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  1. I will be trekking in Nepal for a few months so I will have a lot of down time to read. My list in no specific order for now is: The Bhagavad Gita Tao Te Ching Romance of the Three Kingdoms Little Princes: One Man's Promise to Bring Home the Lost Children of Nepal The Man Without Qualities The Reenchantment of the World The Story of My Experiments With Truth Hagakure: The Book of the Samurai The Analects Shen Gong and Nei Dan in Da Xuan https://www.goodreads.com/user/show/45663958-spencer-currie This is my full list of my books as well on goodreads if anyone else uses the site and wants to share their profile. I probably will not be able to read all these, but it's a good start. I have looked through the recommended reading section and there is just too many books. Does anyone have any specific recommendations based upon this list? EDIT: Accidentally didn't post this in the Recommended reading section.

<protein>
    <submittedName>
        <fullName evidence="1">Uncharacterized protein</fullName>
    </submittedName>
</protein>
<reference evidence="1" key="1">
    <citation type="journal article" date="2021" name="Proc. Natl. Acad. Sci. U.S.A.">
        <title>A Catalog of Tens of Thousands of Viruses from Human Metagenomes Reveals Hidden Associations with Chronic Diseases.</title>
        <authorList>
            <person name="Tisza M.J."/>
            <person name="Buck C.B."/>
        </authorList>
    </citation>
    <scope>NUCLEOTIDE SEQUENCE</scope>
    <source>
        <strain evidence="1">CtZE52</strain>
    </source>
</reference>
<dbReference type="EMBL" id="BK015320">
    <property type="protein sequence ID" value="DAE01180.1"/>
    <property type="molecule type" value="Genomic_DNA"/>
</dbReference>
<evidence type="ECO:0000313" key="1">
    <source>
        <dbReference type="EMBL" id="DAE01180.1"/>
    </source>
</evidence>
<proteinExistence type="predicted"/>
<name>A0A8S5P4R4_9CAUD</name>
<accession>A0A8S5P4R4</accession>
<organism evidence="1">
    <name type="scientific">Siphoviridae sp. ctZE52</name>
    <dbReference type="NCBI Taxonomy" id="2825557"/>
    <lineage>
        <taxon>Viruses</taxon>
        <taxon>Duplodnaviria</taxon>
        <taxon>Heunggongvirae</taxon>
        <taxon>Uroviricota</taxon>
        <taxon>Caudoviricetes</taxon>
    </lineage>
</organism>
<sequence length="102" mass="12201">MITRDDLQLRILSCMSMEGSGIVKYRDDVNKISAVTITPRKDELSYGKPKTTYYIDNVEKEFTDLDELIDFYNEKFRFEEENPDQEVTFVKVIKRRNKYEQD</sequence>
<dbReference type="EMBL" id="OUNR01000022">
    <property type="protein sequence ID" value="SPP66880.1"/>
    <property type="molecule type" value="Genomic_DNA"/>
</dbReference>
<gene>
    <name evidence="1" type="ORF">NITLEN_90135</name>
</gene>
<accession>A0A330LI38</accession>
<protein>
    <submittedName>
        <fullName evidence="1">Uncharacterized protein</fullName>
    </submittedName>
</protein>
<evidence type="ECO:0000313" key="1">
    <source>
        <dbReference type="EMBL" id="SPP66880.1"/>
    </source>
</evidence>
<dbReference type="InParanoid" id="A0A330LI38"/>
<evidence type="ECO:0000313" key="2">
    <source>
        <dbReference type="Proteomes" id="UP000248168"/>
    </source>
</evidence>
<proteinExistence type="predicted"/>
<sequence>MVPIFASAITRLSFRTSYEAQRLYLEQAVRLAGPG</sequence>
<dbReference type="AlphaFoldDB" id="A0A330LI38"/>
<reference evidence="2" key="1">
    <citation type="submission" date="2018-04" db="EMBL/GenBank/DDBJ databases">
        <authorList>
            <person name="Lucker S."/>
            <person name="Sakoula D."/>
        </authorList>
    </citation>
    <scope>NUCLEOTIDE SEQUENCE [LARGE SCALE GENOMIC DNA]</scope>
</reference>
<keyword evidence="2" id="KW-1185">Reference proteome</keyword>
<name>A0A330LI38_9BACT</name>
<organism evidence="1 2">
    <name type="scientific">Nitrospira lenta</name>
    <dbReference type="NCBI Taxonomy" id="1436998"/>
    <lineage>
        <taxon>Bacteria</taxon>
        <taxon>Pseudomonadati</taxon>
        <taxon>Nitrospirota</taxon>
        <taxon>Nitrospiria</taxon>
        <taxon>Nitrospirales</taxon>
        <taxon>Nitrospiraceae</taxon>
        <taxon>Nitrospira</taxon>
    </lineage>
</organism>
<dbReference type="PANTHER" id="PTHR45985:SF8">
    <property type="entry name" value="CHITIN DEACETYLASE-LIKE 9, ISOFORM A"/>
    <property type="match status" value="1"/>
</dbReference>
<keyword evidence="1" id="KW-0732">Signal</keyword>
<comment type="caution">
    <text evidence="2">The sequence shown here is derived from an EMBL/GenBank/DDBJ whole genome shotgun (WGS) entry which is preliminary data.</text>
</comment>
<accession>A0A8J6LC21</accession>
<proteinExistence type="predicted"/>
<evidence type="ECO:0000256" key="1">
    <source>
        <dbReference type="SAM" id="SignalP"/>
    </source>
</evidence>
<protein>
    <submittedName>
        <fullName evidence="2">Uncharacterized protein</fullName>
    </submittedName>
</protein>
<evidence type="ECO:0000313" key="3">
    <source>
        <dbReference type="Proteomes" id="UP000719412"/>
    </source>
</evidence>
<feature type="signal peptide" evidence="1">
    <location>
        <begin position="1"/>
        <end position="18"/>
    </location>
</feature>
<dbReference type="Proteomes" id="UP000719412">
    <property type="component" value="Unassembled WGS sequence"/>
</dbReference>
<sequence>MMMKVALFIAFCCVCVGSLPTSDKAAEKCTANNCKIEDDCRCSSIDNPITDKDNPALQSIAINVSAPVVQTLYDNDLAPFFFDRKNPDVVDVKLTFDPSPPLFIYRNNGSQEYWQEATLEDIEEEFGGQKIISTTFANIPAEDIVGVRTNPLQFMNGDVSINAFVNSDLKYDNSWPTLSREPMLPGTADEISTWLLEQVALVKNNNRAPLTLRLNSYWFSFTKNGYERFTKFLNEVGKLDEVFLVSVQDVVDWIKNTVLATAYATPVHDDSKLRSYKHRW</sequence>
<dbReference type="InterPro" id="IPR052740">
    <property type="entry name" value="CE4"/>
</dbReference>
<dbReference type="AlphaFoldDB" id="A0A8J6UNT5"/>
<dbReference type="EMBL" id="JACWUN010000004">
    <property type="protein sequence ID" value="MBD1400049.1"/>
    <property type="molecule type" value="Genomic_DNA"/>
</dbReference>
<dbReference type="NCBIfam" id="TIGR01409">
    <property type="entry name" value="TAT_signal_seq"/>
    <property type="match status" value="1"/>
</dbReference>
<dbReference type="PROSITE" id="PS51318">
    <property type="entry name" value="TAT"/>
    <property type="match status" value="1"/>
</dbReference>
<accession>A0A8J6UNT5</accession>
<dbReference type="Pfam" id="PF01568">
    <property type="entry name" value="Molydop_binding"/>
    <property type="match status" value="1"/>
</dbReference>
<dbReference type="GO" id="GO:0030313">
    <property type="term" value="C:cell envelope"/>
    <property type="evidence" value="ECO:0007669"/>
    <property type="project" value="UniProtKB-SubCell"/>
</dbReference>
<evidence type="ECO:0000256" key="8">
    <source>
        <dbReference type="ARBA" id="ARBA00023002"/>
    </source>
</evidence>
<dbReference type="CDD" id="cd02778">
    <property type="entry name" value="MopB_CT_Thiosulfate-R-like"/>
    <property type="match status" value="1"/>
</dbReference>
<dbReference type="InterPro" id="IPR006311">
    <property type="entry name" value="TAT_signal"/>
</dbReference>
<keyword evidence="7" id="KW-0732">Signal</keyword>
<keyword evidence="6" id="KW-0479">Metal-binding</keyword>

2. I started this book based upon a recommendation from Craig. It only took me two days to finish so that might mean something. It feels like a book that will need to be looked back upon as I progress in my Shen Gong and Nei Dan, but as it states practice is the most important part. I wanted to give it an initial review of my thought while reading it to see what else everyone found while reading the book. For me while reading I was doing a bit of reflection on my past training and trying to analyze the training based upon the principles in the book. I found it very interesting to look back at when I was training Olympic Weightlifting very heavily. Usually about 20-30 hours a week for over a year with no breaks. I was able to do this because at the time I had a lot of Excess Jing. Or at least it felt that way, because I was never really tired during that period. This was without any conscious Jing accumulation. Maybe I have a lot of Jing from my parents or I feel as though I was getting enough from other areas of my life. During that time I was sleeping very well and almost never has a night with less then 8 hours and I was eating a Paleo diet which is very close to the Daoist diet mentioned in the book. On top of that without ever thinking about it after a lift I would sit and focus on my breath between lifts so maybe I was accumulating some Jing there as well. This as a bit of speculation and I have started the specific exercises in the book so it will be interesting to see if the feeling is the same. Along with the energy for me weightlifting was my meditation. I am not a get psyched lifter. I find that style very wasteful and the results I believe speak for themselves. In the world of Olympic Weightlifting the people who are the most calm before the lift tend to be the strongest. They are wasting less of their Jing and allowing themselves to give it all to the lift. This is speculation and maybe a greater understanding of the principles might change that, but it's something I emulated while training. This can be related to Nei Gong and doing the motion without thought. I wish I could find the actual story, but it goes like this. There was a female Russian weigtlifter who was one of the best in the world. In practice she would be able to lift weights that were the highest in the world, but as soon as she got into competition came she would miss all her lifts and weightlifters call it bomb out. The coach was trying all he could to fix this but it kept happening. Because of her lack of success in competition the Russians were thinking about sending another lifter to what may have been the world championship. They decided because she was still making huge lifts in practice to send her. She goes out for the snatch Session and misses her first lift. The coach is trying to tell her to think about practice and to do it like practice. She is getting frustrated with herself and her next attempt and she misses it again. At this point she is really upset and cannot figure out what is going wrong. Her coach is again trying to give her ques to think about but she's just getting more upset. I believe at this point they have to make an increase in weight to give her more time and so she still has a chance in the competition. She's trying to think about the lift and how to do it and is really mad at not getting the other attempts. She then gets called to lift and goes up and makes the lift. The coach is amazed and is trying to figure out how she was able to. She made it looks easy. As she comes off the platform her coach asks her. How did you make the lift? What were you thinking? She replies... Nothing. I think the anxiety and other factors forced her into Nei Gong and she was able to go to that subconscious from her countless other hours of Wei Gong training the leads to this subconscious. Within my weightlifting training you do practice Wei Gong and Nei Gong with different sessions. In weightlifting Nei Gong the focus is less on the breath but more on the senses and sensations. You're trying to feel where the bar is in space, where the weight distribution is, where your body position is. This may not be the true Nei Gong because it seems to be more breath focused, but because of the lack of breath in the movement you must focus on other aspects of the lift. Along with that I found that looking back I would use a form of Nei Dan in between lifts. It was by no means as perfect and would be very clouded with though, but remembering the best days I had after a lift I would sit and ficus on calming my breath and keeping that my focus after making a lift. With this I would be back to lifting much quicker. While compared to a really bad day of lifting there would be too much commenting during this time and the recovery time would be much longer. Focusing on the breath was near impossible on these days. Using the book as a reflection has shown where the biggest holes in my training are. Like most people it is within the mind in practicing Shen Gong and to a little lesser extent Nei Dan. Today I started 30 minutes of Shen Gong and 30 minutes of Nei Dan so I hope to update this and give a review after practicing for some time. I won't be weighlifting for at least a few months so it will be interesting to see what differences I may notice in my training once I go back. Along with that as I reread sections as needed to evolve my practice I may have different interpretations or maybe my initial interpretations are wrong and if so let me know.